In many places I have seen that an AC termination scheme is recommended for high speed clock termination. What is the reason for choosing this scheme? For AC termination, can a capacitor be connected to a voltage source or should it always be grounded?


1 Answer 1


Let's assume you're referring to this type of clock termination (simulate it here):

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This provides 50 ohm single-ended termination for each signal as well as 100 ohm differential impedance. So all good stuff.

So, why AC clock termination at all? It reduces power consumption somewhat vs. DC termination: the only power it uses is in the termination resistor network itself, there is very little current flowing in the cap (only imbalance.)

AC termination also gets voltage dividing out of the picture which reduces noise (more below).

As far as which voltage to tie the AC cap to, my opinion is that ideally you want the quietest, lowest-impedance connection to achieve the best clock signal integrity.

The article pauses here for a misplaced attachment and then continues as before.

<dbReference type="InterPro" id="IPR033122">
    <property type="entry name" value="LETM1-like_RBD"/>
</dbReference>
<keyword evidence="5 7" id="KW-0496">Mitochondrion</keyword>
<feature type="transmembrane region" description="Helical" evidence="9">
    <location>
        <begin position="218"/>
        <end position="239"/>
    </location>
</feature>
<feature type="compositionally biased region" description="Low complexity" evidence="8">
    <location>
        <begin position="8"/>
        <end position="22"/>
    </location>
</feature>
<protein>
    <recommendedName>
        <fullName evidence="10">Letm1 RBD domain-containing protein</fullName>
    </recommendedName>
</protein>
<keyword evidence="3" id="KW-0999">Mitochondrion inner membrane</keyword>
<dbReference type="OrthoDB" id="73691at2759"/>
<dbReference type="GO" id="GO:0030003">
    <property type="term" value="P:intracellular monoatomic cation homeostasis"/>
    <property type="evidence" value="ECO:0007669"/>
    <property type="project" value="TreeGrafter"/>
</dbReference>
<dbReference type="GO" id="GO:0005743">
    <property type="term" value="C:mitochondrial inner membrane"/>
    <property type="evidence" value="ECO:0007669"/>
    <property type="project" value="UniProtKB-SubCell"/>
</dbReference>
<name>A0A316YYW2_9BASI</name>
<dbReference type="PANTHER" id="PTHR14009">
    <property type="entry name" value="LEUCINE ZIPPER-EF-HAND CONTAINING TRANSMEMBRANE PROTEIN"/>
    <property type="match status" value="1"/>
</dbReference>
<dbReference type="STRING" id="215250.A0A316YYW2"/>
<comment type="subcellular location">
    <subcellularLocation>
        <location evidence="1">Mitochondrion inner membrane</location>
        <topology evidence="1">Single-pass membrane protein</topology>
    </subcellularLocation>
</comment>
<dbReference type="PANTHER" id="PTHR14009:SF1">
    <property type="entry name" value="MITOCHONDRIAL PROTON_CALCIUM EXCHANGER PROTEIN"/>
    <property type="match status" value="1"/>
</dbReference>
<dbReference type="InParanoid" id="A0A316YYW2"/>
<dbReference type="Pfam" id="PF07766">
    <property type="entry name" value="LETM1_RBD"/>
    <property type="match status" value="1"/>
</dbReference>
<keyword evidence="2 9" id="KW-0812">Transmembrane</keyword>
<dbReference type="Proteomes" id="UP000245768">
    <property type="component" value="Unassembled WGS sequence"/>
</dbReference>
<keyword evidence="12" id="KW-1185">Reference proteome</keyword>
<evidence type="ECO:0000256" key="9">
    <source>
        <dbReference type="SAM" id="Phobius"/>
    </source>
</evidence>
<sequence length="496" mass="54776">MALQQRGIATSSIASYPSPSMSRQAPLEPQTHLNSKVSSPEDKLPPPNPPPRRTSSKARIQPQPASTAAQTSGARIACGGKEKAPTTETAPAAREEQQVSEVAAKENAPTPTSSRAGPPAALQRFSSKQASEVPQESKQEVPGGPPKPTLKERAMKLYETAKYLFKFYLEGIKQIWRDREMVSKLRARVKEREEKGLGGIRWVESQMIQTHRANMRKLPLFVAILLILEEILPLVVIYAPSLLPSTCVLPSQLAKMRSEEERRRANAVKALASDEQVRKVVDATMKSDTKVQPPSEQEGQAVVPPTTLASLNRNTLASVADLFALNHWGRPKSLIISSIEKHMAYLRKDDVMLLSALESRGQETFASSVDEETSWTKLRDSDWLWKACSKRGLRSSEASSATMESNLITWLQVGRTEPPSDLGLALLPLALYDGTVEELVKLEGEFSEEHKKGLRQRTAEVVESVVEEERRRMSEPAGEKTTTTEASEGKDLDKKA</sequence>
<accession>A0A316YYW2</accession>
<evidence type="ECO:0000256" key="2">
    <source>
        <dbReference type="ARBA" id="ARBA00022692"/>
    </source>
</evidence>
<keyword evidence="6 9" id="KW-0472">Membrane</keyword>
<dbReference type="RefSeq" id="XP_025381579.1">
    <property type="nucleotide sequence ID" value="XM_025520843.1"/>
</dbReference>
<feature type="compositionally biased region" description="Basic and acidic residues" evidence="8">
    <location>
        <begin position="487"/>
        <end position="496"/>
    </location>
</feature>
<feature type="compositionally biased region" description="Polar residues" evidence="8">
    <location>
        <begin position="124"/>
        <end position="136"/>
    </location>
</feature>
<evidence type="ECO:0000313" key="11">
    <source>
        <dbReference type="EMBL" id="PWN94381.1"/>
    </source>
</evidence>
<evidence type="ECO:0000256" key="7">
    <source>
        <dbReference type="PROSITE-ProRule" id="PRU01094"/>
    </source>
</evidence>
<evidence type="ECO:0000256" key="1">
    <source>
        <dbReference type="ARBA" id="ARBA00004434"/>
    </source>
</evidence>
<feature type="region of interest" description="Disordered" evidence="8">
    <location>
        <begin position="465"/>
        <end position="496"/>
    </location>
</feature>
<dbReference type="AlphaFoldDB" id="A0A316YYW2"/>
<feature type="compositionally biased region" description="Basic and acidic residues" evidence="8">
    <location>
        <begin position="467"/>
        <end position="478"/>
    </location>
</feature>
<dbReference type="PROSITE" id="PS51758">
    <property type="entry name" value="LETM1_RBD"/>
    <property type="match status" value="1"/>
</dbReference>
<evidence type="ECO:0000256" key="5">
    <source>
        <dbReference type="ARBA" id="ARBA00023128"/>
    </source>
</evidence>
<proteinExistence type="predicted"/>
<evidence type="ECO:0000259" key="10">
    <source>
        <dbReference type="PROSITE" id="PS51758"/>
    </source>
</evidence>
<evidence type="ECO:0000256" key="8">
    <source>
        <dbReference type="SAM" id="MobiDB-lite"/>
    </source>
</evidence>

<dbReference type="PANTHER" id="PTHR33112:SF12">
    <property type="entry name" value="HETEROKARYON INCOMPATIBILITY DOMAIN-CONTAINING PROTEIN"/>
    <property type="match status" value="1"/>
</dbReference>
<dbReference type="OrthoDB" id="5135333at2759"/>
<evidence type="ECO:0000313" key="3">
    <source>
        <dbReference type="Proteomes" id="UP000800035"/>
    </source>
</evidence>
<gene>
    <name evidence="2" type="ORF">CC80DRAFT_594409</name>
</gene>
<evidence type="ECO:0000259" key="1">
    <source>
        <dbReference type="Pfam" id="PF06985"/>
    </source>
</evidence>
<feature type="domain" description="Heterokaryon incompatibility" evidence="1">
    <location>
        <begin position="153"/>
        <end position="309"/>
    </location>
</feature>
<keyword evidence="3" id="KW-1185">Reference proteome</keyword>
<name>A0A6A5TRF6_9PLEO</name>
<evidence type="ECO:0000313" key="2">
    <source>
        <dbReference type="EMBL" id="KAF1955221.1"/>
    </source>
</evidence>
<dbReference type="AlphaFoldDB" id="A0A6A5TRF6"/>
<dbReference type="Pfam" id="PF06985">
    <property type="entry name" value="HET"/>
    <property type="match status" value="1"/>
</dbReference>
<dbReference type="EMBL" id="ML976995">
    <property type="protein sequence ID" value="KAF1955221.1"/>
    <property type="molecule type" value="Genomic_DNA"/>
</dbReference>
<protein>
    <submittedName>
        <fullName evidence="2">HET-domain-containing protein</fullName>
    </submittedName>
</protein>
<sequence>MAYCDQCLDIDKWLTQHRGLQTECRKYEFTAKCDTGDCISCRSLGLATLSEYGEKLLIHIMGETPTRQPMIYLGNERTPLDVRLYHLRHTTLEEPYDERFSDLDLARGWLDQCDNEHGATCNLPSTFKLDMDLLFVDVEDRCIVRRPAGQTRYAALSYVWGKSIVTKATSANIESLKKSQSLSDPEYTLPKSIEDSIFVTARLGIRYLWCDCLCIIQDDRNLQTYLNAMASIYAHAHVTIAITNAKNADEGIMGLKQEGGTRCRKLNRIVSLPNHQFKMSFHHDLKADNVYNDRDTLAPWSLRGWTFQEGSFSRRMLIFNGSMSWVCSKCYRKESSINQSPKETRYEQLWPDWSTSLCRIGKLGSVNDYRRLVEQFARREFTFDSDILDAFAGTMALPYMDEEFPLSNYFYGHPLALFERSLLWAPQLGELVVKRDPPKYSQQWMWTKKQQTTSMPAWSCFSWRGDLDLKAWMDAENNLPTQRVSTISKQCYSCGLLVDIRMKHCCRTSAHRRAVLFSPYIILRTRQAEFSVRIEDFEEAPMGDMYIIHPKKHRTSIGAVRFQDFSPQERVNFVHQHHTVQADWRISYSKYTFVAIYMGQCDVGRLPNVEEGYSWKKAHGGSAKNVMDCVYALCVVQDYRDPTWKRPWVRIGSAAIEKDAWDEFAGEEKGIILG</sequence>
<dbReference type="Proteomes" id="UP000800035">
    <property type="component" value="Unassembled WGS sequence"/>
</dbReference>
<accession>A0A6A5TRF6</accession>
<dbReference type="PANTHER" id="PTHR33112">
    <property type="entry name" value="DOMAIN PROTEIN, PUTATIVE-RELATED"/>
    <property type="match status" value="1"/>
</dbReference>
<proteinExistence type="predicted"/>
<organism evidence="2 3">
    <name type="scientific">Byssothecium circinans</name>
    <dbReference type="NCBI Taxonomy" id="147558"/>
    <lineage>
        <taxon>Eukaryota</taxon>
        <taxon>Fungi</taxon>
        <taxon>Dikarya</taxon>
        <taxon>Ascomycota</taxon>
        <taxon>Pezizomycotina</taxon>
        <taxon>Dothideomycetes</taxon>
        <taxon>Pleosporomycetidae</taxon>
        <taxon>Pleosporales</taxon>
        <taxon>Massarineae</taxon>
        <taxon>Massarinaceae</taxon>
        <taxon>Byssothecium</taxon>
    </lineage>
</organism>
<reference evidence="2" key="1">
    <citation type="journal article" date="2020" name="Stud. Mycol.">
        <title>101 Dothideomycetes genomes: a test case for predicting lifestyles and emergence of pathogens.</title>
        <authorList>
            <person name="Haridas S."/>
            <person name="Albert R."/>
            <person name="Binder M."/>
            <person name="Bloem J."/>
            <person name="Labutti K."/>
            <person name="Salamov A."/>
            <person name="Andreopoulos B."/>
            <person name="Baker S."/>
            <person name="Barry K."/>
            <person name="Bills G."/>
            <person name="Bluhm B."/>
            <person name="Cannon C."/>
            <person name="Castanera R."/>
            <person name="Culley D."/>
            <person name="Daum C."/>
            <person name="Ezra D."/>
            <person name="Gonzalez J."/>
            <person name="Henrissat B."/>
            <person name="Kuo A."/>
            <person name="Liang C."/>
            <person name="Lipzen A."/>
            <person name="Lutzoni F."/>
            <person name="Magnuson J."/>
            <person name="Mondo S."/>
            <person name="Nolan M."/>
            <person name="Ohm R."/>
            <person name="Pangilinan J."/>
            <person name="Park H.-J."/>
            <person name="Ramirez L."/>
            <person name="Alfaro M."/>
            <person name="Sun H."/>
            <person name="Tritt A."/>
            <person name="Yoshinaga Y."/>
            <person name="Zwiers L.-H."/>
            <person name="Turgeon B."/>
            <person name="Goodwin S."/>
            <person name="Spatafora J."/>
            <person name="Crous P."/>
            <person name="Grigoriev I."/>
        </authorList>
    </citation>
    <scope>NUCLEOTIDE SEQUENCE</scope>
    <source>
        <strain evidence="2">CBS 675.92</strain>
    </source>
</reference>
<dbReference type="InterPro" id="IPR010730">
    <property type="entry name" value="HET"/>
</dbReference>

Looking at your choices, and my takes on them:

  • Ground: very low impedance, low noise. Best choice
  • Vtt: medium-low impedance, low-ish noise, convenient. Good choice
  • VddIO: medium-low impedance, high DQ I/O transients: Not a good choice
  • Vdd: low impedance, very high core transients. Not a good choice, probably the worst

Note that a voltage-divider DC clock termination (50 ohm single-ended Thevenin type) using VddIO or Vdd will inject supply and transient ripple into the termination voltage. While the differential clock input will reject some of this noise, it's still not desirable.

  • \$\begingroup\$ If you're serial upvoting my stuff, thanks, but please don't. SE catches that and reverses them. \$\endgroup\$ May 28, 2021 at 0:24

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